To help you celebrate Valentine's Day, we've put together a selection of classic and contemporary poems. Take a look!
“The word stanza means ‘room’ in Italian...and each stanza is like a room in a house, a lyric dwelling place,” writes Edward Hirsch in A Poet’s Glossary. Stanza is fully furnished with updates throughout the week about new jobs for poets, our Chancellors and programs, plus new essays, video and audio, lesson plans, and other poetry resources. Click each title below to read more.
In this week's poetic term from A Poet’s Glossary, poet Edward Hirsch defines aisling, which means "dream" in Irish. "The aisling (pronounced “ashling”) is a vision or dream poem, which developed in Gaelic poetry in Munster during the late seventeenth and eighteenth centuries. It has its origins in the Old French reverdie, which celebrates the arrival of spring, often in the form of a beautiful woman.
February 1 marked the start of Black History Month, an annual, national celebration of the achievements of African Americans and a reflection on the African American experience.
Don't miss the opportunity to submit to our translation prizes. The $25,000 Raiziss/de Palchi Fellowship is given for a translation of modern Italian poetry into English; the winner also receives a five-week residency at the American Academy in Rome. The $1,000 Harold Morton Landon Translation Award is given for a published translation of poetry from any language into English and published in the previous calendar year.
In this video, recorded at Poets Forum 2014 as part of the Chancellor Discussions—a series of intimate talks that examine issues central to poetry today—award-winning poet C. D. Wright discusses her approach to revision, which, she says, is an often an interchange between expression and discernment: "You have to have tremendous resistance to inhibition…and then you have to install your own inhibitors."
In this video, recorded at Poets Forum 2014 as part of the panel discussions on contemporary poetry, Joseph Fasano, author of two collections of poems, discusses the influence the late poet Larry Levis has had on his work. "I think his great theme is banishment," Fasano says. "He has an image, he has a motif, he has an idea, and when it goes away it goes away, but it's always there in the background."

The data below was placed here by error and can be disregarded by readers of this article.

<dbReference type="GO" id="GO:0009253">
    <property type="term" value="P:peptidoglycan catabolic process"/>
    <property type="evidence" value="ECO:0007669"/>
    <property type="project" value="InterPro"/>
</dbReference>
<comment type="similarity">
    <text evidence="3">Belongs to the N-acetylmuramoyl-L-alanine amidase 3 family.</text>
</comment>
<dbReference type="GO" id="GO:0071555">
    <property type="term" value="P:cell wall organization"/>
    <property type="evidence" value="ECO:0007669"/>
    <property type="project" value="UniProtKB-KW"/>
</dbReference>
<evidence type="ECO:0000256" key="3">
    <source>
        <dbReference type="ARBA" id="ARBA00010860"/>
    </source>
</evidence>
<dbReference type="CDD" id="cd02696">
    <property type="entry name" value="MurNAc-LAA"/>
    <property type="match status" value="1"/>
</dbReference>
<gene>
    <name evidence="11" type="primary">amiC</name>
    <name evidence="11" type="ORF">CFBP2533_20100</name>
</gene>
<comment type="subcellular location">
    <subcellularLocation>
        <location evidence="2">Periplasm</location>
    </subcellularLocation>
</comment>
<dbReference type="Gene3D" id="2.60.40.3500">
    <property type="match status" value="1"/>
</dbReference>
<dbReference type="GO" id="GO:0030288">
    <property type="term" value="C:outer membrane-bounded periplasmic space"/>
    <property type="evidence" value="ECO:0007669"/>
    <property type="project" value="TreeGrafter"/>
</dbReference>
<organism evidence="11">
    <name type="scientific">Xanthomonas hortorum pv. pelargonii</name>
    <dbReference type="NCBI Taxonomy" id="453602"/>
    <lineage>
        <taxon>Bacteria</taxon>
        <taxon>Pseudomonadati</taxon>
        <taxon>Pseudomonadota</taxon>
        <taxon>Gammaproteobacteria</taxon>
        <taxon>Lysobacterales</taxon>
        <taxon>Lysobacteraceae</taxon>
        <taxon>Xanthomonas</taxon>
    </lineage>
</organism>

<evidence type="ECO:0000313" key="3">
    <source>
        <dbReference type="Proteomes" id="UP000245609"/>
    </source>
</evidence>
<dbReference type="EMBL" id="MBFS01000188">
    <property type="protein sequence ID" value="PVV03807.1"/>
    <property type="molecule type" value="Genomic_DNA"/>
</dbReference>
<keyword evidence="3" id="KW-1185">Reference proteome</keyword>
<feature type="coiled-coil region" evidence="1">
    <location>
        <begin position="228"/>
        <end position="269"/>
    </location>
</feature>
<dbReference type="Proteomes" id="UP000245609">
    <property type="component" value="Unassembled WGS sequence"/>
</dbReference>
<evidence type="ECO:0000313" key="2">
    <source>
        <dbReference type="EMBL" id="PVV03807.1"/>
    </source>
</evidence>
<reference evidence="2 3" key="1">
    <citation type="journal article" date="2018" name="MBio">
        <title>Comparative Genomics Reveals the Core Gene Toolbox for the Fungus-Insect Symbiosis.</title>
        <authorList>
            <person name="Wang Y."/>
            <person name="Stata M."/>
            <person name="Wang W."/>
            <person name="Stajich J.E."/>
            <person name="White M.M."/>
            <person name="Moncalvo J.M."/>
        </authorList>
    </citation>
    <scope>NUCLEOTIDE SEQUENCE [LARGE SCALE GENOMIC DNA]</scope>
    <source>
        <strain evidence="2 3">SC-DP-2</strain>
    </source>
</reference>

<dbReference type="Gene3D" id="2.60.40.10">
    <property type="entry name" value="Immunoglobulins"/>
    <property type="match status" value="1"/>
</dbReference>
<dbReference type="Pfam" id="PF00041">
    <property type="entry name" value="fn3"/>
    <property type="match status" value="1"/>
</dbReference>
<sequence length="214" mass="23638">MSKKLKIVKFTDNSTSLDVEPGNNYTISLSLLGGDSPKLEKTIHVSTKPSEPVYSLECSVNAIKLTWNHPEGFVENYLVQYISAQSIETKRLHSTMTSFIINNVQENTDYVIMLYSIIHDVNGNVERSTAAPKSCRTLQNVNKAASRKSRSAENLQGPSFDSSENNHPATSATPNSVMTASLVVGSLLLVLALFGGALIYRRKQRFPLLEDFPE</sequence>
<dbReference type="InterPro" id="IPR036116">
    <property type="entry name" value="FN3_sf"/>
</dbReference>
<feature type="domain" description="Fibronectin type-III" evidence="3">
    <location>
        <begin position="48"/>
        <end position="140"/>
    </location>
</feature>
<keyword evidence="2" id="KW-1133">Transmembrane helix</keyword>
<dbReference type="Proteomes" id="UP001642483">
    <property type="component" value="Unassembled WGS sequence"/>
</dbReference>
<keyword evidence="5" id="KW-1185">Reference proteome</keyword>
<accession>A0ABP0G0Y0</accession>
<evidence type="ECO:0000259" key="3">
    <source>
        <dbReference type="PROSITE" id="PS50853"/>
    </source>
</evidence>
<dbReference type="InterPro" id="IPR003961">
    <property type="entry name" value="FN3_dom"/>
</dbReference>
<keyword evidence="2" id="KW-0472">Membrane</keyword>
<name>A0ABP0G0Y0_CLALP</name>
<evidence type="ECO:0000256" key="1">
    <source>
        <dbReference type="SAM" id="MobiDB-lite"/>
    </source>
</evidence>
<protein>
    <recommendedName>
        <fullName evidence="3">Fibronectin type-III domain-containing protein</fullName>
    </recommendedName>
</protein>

“Where will meanings be when the words are forgotten?” asks W. S. Merwin in Language Matters with Bob Holman. Merwin’s question addresses the thousands of languages that are under threat of extinction. According to the film, “There are over 6,000 languages in the whole world. We lose one every two weeks.
We are pleased to welcome Alicia Suskin Ostriker to the Academy of American Poets’ Board of Chancellors. She is the author of more than ten poetry collections, including The Old Woman, the Tulip, and the Dog (University of Pittsburgh Press, 2014) andThe Crack in Everything (University of Pittsburgh Press, 1996), which was a National Book Award finalist and won both the Paterson Poetry Award and the San Francisco State Poetry Center Award.
We are pleased to welcome Linda Gregerson to the Academy of American Poets’ Board of Chancellors. Her books of poetry include The Selvage (Houghton Mifflin Harcourt, 2012); Magnetic North (Houghton Mifflin Harcourt, 2007), a finalist for the National Book Award; and Waterborne (Houghton Mifflin Harcourt, 2002), winner of the Kingsley Tufts Poetry Award.
We are pleased to welcome Elizabeth Alexander to the Academy of American Poets’ Board of Chancellors. She is the author of several collections of poetry, including Crave Radiance: New and Selected Poems 1990-2010 (Graywolf Press, 2010), and American Sublime (Graywolf Press, 2005), which was a finalist for the Pulitzer Prize. In 2009, she was selected to compose and recite a poem for President Barack Obama’s first Presidential Inauguration.